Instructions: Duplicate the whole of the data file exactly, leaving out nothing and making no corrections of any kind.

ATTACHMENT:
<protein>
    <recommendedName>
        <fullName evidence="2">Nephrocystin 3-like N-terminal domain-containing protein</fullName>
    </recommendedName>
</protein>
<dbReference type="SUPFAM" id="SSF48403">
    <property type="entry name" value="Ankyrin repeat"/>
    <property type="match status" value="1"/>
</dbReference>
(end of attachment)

<protein>
    <recommendedName>
        <fullName evidence="2">Nephrocystin 3-like N-terminal domain-containing protein</fullName>
    </recommendedName>
</protein>
<dbReference type="SUPFAM" id="SSF48403">
    <property type="entry name" value="Ankyrin repeat"/>
    <property type="match status" value="1"/>
</dbReference>